29 October 2020

Link round-up for October, 2020

The 29th International Conference on Neutrino Physics and Astrophysics poster session looked like it came from Second Life:

Virtual poster session

Apparently nobody has heard that Second Life is a very niche community these days. Some people just can not let go of the notion of virtual spaces. 

But the organizers were happy with the outcome:

Del Tutto says the poster session was “absolutely a success.” But in the moment, it was a risky choice. Organizers, including Del Tutto himself, were “skeptical” that the VR format would work, he says. To improve its chances, Del Tutto ran a beta version for a couple dozen users about a week before the conference. Had it gone badly, they had a backup plan to run the poster session on Zoom.

The virtual format made discussion for some attendees much easier. Because the avatars’ appearances were devoid of race or gender, some expressed that they found it easier to meet and talk to new people, says Del Tutto.


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Did you know there are fonts specifically meant for titles? Below is the same font (Perpetua) in its regular weight (black) and titling weight (white).


Perpetua Titling and regular Perpetua at the same point size.

MyFonts continues dispensing typographic wisdom in another one of the occasional primers. They write:

(Titling fonts) were specifically designed to look best in predominantly larger sizes. Titling fonts often have a more pronounced weight contrast, tighter spacing, and more condensed proportions than their text-sized cousins.

PDF here.

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A few months back, The Word Lab featured a session on conference posters. You can now download the slides here

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PosterPresentationLabs is a commercial design service for conference posters. Their website says they have been making conference posters for scientists since 2008, although their Instagram account started late September.

Their work looks good, although text heavy. That may be the fault of the researcher and not the designer, however.

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The business of scientific conferences may never, ever be the same. This article in The Scientist examines the stresses that have been building on conferences for a long time, notably the carbon costs of conferences.

And people like a lot of the convenience of meetings on screens.

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Given what appears to be the imminent death – or at least irrevocable change – of conferences, Laura Helmuth pulled a quote from this Scientific American article.

“The two scientists began collaborating in 2011, after meeting at a conference in Puerto Rico where they went to a café and talked about the overlap in their work.” Who else has started a collaboration during a conference break? I miss that part!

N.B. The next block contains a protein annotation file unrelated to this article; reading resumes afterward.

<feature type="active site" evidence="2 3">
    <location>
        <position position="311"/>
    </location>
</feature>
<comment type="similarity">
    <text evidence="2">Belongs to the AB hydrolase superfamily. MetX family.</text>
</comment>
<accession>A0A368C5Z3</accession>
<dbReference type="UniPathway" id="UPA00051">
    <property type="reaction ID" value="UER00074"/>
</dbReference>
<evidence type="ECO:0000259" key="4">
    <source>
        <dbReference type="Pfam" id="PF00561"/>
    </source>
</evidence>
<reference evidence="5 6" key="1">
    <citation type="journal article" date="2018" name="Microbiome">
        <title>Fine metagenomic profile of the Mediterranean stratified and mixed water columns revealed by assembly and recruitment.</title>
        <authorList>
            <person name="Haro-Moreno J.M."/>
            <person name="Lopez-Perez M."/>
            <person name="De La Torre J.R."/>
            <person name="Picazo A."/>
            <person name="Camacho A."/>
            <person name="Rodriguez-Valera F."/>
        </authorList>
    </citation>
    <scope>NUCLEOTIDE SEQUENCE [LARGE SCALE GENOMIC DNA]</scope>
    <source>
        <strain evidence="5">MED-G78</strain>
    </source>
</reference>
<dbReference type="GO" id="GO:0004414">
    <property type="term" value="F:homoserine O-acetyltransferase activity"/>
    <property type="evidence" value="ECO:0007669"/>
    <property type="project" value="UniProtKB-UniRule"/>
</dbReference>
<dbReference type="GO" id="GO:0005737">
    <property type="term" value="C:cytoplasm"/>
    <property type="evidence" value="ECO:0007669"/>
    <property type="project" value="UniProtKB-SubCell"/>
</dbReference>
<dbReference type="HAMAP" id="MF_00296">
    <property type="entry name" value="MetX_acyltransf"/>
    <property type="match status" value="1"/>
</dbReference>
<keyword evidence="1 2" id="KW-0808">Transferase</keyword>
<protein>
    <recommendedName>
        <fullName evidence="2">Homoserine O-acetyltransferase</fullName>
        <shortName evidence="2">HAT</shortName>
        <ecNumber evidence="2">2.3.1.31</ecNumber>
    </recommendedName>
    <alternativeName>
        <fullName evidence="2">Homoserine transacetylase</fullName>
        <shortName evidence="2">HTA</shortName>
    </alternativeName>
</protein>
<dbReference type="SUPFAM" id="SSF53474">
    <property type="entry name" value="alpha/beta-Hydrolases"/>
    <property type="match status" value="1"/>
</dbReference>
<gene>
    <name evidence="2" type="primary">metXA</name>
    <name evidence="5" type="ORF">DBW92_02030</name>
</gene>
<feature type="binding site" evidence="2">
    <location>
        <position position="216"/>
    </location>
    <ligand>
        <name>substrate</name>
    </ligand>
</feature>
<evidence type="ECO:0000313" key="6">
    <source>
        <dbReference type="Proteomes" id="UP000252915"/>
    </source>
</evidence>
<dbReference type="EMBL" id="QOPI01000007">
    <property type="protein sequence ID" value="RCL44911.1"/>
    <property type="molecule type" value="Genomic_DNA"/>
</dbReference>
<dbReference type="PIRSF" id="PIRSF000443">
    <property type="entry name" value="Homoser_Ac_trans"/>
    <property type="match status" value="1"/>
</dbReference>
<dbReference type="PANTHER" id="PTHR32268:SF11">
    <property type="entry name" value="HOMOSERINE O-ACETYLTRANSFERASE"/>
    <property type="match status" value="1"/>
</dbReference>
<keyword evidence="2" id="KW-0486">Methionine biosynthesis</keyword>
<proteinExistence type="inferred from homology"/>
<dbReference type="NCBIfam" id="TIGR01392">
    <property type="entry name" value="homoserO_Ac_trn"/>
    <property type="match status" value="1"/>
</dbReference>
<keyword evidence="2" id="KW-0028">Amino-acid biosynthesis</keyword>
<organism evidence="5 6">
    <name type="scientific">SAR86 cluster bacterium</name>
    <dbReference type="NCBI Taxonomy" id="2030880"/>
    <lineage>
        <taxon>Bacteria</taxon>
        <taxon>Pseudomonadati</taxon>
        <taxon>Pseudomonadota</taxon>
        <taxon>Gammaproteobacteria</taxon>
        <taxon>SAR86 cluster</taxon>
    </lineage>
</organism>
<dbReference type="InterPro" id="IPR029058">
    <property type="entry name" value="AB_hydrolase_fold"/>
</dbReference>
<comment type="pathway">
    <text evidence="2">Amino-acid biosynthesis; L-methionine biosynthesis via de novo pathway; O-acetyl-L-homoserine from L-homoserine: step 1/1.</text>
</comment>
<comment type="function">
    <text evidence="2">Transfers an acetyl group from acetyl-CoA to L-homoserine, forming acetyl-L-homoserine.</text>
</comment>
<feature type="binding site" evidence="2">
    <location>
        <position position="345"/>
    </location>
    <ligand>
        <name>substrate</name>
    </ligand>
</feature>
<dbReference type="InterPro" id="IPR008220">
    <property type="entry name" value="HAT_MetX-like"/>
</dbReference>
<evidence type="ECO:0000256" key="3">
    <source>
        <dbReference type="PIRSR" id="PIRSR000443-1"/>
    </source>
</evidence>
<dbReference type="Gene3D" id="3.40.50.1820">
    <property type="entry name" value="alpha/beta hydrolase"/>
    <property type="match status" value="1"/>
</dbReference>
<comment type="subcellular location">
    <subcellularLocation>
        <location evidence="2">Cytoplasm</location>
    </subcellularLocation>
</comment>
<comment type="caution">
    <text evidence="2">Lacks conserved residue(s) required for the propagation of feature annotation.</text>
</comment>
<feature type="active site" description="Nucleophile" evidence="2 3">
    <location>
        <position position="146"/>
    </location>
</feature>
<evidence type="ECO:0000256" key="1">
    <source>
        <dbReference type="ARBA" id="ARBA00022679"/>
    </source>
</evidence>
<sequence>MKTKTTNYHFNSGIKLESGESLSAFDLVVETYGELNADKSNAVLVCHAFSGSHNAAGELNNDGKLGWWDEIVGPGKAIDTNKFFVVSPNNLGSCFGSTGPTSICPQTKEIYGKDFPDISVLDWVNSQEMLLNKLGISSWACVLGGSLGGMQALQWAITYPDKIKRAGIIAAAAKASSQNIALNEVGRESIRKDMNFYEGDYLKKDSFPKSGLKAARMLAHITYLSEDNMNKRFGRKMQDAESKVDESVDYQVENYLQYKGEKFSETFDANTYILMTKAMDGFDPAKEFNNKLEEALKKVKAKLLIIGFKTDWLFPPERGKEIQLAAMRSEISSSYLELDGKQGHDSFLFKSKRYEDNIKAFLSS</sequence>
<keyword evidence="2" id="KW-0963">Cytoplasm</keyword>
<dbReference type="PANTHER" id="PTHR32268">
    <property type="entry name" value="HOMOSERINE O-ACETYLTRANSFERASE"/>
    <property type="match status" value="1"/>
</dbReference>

Andy Revkin responded:

Great observation/question - and relates to what is missing in conventional zoom-a-thons. Space to chill and explore. Anyone out there doing zoom walk-and-talk breakouts via phone? Anything sustaining this capacity? I'll do a #sustainwhat #thrivingonline episode on your ideas.

Similarly, in an unrelated thread, Guillaume Lobet wrote:

What I am missing is the interaction with colleagues over a cup of bad coffee and cheap biscuits. Interactions and networking have always been a big part of conferences for me. This is the part I miss the most! (I do not care much for fancy locations and nice hotels)

Lobet suggests a hybrid format that combines the physical meeting (for some) and recorded content (for many.

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The Scientist article above also links out to an article co-authored by Mike Morrison (he of the billboard style poster) about boosting the impact of conferences.

The article’s bottom line: Everything in a scientific conference should be easily viewable online for free.

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Justin Joque spotted a headstone with a QR code linking to the deceased list of papers and citation metrics.

Gravestone with QR codes obscured for anonymization.

Published and published and still perished.

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Update, 30 October 2020: Normally, I don’t add entries to month link round-ups. Anything that I miss normally just goes into the next month’s compilation. But this New York Times article on US election maps is too timely to wait until the last week of November. 

Close-up of US election map in red and blue demonstrating how colours "pop" because of stereopsis.

Great discussion about how visualizations can deeply misrepresent reality, while purporting to be “objective.”

Also shows how unfortunate it is that political parties used bright primary colours for their branding.

Hat tip to Bethany Brookshire.

1 comment:

Anonymous said...

I miss the interactions/energy when I present - that just isn't happening with zoom presentations. I miss talking to people right after my talks. I miss walking around the halls and people recognizing me and wanting to talk about my research. I miss getting to travel to new places.